Why I Nominated Ted Jones to New York’s Highest Court

How to Make Government Work
Nov. 16 2012 5:39 PM

What Makes a Good Judge? Why Ted Jones Had Exactly the Right Qualities.

New York State Supreme Court Judge Ted Jones in December 2005

Photo by Paul Martinka/Getty Images.

Over the course of this year, Viewpoint has covered all kinds of stories about judges and the decisions they render—good, bad, and ugly. Sometimes the good decisions are new and innovative—a step forward in civil rights or economic justice. Sometimes they are just a reaffirmation of longstanding principles. After 25-plus years as a lawyer, prosecutor, and defense attorney, I have developed a deep appreciation for both the wisdom of the law and the role that jurists play in framing the rights and responsibilities that define our society. 

What is it that makes a good judge? There is no one-dimensional answer, of course. But today I had the sad responsibility of delivering a eulogy for a good judge, an individual I appointed to New York's highest court in 2007. 


Judge Ted Jones first came to my attention in 2005, when he presided over litigation surrounding a New York transit strike. If there was a thankless task, that case defined it. But with clarity of purpose, Judge Jones presided over this controversy just as he had over countless others: firmly and fairly. In the midst of the storm of voices, claims, and upset that define an event of this magnitude, Judge Jones was the voice of calm, of reason, and he was unquestionably in charge. Demeanor matters, and judicial demeanor is quite distinct from what may be appropriate in other arenas. 

It was not until December 2006 that I met Judge Jones. I had been elected governor, and I had the unique privilege of filling a vacancy on New York's highest court. When Judge Jones came in for his interview, I could tell what he was thinking: There is no way you are nominating me for this position. 

Truth be told, I was thinking pretty much the same thing. Why? He didn't have any of the traditional privileged pedigree in terms of college, law school, big-firm practice, or service as a prosecutor in an elite office.

What did he have? He had grown up on the streets, worked his way through college, was ROTC and served in Vietnam—rising to the rank of captain, brooked no excuses for failure, and had an abiding sense of fairness.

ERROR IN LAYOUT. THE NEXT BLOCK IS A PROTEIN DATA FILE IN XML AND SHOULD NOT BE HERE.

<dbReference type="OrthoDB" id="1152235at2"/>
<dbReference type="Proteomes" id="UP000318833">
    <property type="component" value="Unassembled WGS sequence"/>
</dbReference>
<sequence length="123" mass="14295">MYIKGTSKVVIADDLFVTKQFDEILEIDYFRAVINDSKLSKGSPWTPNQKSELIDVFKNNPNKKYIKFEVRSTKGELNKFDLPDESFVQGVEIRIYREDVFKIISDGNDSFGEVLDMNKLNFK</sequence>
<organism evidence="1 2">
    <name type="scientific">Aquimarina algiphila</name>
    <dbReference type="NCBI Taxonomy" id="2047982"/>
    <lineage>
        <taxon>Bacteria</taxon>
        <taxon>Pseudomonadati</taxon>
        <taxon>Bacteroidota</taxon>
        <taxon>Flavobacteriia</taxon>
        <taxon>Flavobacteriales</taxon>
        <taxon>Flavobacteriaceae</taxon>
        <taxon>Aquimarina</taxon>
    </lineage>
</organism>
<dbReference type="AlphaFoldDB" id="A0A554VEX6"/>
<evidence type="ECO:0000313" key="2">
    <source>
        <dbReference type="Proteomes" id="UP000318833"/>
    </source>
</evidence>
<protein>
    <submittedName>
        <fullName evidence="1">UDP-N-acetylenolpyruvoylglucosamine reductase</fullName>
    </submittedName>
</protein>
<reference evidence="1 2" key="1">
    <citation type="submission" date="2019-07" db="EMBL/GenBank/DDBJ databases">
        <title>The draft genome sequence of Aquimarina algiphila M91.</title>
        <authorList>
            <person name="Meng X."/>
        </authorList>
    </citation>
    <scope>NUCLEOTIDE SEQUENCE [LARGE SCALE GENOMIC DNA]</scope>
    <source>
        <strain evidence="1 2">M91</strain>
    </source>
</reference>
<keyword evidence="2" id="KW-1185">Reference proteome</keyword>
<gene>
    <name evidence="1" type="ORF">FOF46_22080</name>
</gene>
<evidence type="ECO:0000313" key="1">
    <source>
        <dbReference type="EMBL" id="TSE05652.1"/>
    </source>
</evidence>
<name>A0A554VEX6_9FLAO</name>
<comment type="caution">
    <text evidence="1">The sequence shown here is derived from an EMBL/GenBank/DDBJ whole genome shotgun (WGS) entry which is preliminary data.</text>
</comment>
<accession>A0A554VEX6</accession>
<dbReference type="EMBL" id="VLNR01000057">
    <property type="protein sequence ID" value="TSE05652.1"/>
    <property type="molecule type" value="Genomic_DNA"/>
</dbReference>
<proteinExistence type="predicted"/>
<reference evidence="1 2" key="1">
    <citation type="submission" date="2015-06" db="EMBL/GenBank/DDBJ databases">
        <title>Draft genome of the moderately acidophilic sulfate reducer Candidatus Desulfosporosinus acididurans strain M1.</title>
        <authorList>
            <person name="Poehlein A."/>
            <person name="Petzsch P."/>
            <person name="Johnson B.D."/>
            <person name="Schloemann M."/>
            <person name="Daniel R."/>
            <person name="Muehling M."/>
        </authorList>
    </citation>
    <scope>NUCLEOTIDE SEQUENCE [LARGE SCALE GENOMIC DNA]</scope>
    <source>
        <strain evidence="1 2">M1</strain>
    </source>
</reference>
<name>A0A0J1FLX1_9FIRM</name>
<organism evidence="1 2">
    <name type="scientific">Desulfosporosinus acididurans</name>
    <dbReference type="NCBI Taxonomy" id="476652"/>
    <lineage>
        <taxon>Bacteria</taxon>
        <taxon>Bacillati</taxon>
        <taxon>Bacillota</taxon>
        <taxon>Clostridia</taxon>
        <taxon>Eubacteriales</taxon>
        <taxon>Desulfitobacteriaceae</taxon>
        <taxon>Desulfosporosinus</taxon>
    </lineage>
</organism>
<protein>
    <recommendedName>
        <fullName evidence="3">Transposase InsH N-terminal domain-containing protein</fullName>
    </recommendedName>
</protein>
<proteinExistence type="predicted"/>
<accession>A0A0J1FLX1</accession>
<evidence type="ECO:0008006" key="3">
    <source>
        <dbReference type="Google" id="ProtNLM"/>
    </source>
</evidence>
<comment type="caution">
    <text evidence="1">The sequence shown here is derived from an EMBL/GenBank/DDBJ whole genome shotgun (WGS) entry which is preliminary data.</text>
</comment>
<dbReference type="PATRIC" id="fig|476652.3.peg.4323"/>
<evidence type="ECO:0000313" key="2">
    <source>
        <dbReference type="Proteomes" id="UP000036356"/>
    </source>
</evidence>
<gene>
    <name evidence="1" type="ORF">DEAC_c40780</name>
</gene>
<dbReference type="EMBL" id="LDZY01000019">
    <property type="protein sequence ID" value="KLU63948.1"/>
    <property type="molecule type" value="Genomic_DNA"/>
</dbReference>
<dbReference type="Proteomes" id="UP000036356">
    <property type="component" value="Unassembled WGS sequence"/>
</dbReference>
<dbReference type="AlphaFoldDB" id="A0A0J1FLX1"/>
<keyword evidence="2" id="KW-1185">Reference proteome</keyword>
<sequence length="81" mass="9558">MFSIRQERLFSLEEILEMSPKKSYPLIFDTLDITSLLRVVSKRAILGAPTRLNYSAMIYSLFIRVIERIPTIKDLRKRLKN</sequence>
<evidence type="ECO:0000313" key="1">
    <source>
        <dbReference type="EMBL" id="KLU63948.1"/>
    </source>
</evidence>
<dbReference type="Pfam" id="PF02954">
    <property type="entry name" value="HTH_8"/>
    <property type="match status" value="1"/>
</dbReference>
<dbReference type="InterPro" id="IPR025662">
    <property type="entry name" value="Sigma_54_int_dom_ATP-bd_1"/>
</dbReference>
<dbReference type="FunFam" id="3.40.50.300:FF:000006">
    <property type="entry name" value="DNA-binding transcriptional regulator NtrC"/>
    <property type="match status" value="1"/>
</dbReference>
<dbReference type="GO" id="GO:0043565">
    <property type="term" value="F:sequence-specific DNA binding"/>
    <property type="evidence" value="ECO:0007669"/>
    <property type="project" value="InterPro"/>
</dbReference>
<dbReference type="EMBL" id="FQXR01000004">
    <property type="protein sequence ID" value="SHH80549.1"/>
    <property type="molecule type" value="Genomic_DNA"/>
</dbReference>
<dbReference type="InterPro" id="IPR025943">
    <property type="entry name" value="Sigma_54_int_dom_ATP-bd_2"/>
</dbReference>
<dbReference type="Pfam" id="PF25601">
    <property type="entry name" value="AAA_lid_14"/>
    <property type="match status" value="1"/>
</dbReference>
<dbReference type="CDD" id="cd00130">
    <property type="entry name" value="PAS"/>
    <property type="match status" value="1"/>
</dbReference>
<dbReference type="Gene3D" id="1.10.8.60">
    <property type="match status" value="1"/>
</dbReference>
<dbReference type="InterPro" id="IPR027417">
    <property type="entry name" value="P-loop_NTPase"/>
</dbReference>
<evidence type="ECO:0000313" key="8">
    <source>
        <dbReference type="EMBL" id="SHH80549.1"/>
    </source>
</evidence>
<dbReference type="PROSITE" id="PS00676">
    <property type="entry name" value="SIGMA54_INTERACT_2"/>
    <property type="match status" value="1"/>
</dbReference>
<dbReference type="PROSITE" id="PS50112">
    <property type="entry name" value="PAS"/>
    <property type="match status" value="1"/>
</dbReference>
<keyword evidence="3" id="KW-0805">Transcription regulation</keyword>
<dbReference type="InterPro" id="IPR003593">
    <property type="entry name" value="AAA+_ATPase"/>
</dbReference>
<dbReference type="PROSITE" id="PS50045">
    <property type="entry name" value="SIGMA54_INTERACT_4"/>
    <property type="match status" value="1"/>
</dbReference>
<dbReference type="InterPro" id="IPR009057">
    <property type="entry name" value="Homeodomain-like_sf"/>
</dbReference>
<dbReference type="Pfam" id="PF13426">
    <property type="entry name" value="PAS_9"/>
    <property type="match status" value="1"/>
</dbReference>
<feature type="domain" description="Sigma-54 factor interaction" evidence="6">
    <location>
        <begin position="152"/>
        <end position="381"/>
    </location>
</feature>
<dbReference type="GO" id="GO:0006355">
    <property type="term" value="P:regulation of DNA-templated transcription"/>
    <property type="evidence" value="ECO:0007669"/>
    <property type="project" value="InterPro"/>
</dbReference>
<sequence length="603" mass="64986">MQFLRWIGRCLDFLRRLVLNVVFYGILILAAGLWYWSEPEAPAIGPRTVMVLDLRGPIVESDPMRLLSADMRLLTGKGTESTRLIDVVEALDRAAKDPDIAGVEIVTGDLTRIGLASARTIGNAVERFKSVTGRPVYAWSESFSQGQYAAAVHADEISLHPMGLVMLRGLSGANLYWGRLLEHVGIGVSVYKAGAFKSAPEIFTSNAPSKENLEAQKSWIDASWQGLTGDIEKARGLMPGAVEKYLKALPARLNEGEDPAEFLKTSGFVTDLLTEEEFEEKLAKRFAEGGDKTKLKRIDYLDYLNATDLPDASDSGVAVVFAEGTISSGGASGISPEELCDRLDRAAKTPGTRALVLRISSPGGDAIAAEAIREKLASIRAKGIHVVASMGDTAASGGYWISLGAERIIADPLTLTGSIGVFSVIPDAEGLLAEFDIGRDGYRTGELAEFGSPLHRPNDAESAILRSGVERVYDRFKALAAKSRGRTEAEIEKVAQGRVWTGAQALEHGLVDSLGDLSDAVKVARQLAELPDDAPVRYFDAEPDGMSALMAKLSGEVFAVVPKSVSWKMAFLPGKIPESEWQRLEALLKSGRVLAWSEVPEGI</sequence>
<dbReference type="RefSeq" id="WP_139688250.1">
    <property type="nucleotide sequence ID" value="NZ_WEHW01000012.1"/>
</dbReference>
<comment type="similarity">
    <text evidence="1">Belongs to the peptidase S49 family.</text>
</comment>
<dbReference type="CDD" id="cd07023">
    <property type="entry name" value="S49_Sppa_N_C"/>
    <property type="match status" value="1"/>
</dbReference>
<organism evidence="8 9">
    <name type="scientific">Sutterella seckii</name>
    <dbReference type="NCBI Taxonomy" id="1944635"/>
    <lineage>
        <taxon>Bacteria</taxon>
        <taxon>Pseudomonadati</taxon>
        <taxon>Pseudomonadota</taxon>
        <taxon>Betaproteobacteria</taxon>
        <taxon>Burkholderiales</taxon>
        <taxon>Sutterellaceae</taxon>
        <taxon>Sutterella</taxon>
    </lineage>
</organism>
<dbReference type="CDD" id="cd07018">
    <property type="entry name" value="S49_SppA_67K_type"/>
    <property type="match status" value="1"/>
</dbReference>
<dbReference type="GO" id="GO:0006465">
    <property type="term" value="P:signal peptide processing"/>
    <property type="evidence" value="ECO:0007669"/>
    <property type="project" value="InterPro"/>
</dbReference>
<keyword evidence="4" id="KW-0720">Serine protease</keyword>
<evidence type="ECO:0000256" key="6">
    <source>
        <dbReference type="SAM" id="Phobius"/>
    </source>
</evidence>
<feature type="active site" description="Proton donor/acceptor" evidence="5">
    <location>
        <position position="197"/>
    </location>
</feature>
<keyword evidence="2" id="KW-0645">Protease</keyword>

When he walked out of my interview with him, I can tell you exactly what I was thinking: That is precisely who I plan to nominate to New York's highest court. He had the character, the demeanor, the learning, the toughness, the intellect, the sense of justice, the understanding of people, the certainty of where he came from and how he got where he is that are all central to making a wonderful judge.

Some people think that as you make your way up the ladder of success, you have to choose sides. Not Judge Jones. For him, there was only one side, and that was the side of justice. And you have not achieved justice if you have not gotten there fairly.

All of that is what makes a good judge. We need more jurists like Judge Jones. And I will miss him dearly.



The Self-Made Man

The story of America’s most pliable, pernicious, irrepressible myth.

The GOP Senate Candidate in Iowa Doesn’t Want Voters to Know Just How Conservative She Really Is

Does Your Child Have “Sluggish Cognitive Tempo”? Or Is That Just a Disorder Made Up to Scare You?

Naomi Klein Is Wrong

Multinational corporations are doing more than governments to halt climate change.

The Strange History of Wives Gazing at Their Husbands in Political Ads


See Me

Transparent is the fall’s only great new show.


Lena Dunham, the Book

More shtick than honesty in Not That Kind of Girl.

Rehtaeh Parsons Was the Most Famous Victim in Canada. Now, Journalists Can’t Even Say Her Name.

Parents, Get Your Teenage Daughters the IUD

The XX Factor
Sept. 30 2014 12:34 PM Parents, Get Your Teenage Daughters the IUD
Sept. 30 2014 12:04 PM John Hodgman on Why He Wore a Blue Dress to Impersonate Ayn Rand
  News & Politics
Sept. 30 2014 2:36 PM This Court Erred The Supreme Court has almost always sided with the wealthy, the privileged, and the powerful.
Building a Better Workplace
Sept. 30 2014 1:16 PM You Deserve a Pre-cation The smartest job perk you’ve never heard of.
Sept. 30 2014 1:48 PM Thrashed Florida State’s new president is underqualified and mistrusted. But here’s how he can turn it around.
  Double X
The XX Factor
Sept. 30 2014 12:34 PM Parents, Get Your Teenage Daughters the IUD
  Slate Plus
Slate Picks
Sept. 30 2014 11:42 AM Listen to Our September Music Roundup Hot tracks from a cooler month, exclusively for Slate Plus members.
Brow Beat
Sept. 30 2014 12:42 PM How to Save Broken Mayonnaise
Future Tense
Sept. 30 2014 2:38 PM Scientists Use Electrical Impulses to Help Paralyzed Rats Walk Again
  Health & Science
Bad Astronomy
Sept. 30 2014 7:30 AM What Lurks Beneath the Methane Lakes of Titan?
Sports Nut
Sept. 28 2014 8:30 PM NFL Players Die Young. Or Maybe They Live Long Lives. Why it’s so hard to pin down the effects of football on players’ lives.